TRUSTEES SHOULD CHECK OUT THE “FLOAT”:
In Field Assistance Bulletin 2002-3, the U.S. Department
of Labor framed the following issue: “What does a fiduciary need
to consider in evaluating the reasonableness of an agreement under
which the service provider will be retaining ‘float’ and
what information is a service provider required to disclose to plan
fiduciaries with respect to such arrangements in order to avoid engaging
in a prohibited transaction?” Although the issue deals specifically
with ERISA and statutorily-prohibited transactions, the advice is nevertheless
valuable to public plan trustees. Many financial services providers
acting as non-discretionary directed custodians maintain general accounts
to facilitate transactions of employee benefit plans. The service provider
may retain earnings -- “float” -- resulting from anticipated
short-term investment of funds held in such accounts. Typically, these
accounts hold contributions and other assets pending investment directions
from plan fiduciaries. In addition, fiduciaries transfer funds to a
general account of the financial institution in connection with issuance
of checks to make plan distributions or other disbursements. Funds
are then held in the account, earning interest, until checks are presented
for payment. In connection with the service agreement pursuant to which
the service provider may be retaining the float as part of its compensation,
the Department recommends that the service provider take the following
A. Disclose the specific circumstances under which the float will
be earned and retained.
B. In case of the float on contributions pending investment direction,
establish, disclose and adhere to specific time frames within which
cash pending investment direction will be invested following direction
from the fiduciary, as well as any exceptions that might apply.
C. In case of the float on distributions, disclose when the float
period commences (for example, the date check is requested, the date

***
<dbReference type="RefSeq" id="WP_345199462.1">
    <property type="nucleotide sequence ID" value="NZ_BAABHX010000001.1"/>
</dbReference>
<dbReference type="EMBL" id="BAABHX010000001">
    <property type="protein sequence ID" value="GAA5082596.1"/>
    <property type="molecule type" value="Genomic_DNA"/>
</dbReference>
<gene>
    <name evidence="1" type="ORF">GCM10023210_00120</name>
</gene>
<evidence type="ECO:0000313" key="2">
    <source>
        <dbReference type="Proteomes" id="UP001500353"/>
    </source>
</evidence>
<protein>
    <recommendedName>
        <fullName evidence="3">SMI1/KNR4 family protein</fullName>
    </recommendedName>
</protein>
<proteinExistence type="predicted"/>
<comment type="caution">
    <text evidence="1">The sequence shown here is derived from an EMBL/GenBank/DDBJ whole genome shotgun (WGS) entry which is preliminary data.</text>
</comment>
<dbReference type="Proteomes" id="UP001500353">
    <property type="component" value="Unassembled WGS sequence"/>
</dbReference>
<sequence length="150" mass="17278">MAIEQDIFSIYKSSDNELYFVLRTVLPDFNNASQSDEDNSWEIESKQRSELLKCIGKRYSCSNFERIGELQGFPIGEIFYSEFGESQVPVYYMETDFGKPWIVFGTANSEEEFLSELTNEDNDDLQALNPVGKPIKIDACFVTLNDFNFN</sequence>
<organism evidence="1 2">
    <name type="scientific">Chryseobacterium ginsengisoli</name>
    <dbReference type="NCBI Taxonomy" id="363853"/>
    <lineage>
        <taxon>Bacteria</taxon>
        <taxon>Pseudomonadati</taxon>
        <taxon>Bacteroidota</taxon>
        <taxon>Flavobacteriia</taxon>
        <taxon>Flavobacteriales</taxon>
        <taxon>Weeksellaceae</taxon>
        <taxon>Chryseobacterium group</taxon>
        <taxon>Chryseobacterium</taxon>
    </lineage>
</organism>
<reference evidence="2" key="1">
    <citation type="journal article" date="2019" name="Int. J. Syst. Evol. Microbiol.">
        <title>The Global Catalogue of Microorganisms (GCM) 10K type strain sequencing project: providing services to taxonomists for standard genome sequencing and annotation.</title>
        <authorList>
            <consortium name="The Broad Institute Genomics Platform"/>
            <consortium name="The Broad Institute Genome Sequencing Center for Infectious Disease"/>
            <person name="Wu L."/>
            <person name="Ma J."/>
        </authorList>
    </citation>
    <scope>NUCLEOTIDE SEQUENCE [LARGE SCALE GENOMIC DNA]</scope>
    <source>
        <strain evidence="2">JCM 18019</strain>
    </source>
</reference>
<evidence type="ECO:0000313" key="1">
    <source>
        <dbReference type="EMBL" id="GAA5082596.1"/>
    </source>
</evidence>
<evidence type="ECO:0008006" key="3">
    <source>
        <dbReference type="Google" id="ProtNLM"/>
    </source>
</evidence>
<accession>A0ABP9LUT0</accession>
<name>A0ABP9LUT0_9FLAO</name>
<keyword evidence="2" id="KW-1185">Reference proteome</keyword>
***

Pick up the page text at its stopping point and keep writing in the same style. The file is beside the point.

check is written, the date check is mailed) and ends (e.g., the date
on which the check is presented for payment). Also, disclose and adhere
to time frames for mailing and any other administrative practice that
might affect the duration of the float period.
D. Disclose the rate of the float or the specific manner in which
such rate will be determined. For example, earnings on cash pending
investment and earnings on uncashed checks are generally at a money
market interest rate.
In short, the float should be considered by trustees and custodians
as part of the custodian’s compensation for services rendered
to the plan. As such, trustees must have an adequate understanding
of how the service provider will earn the float and how it contributes
to the service provider’s compensation.
DC PLAN STILL STRUGGLING:
Almost two years ago the Florida Division of Retirement offered tutorials
on how to make choices and giving employees the chance to switch from
safety of the traditional defined benefit plan to the risk and rewards
of a defined contribution system. Although State officials expected
a 25% to 30% enrollment in the new vehicle, less than 5% have gone
the DC route. Not only did more than 95% stay in the DB plan, 7 out
of 10 didn’t even make a choice; they simply “defaulted” into
staying put by ignoring the whole thing! However, new hires found the
DC option more popular: 12% opted for the DC plan. DC participants
are offered a wide range of pension options, including stocks and “bundled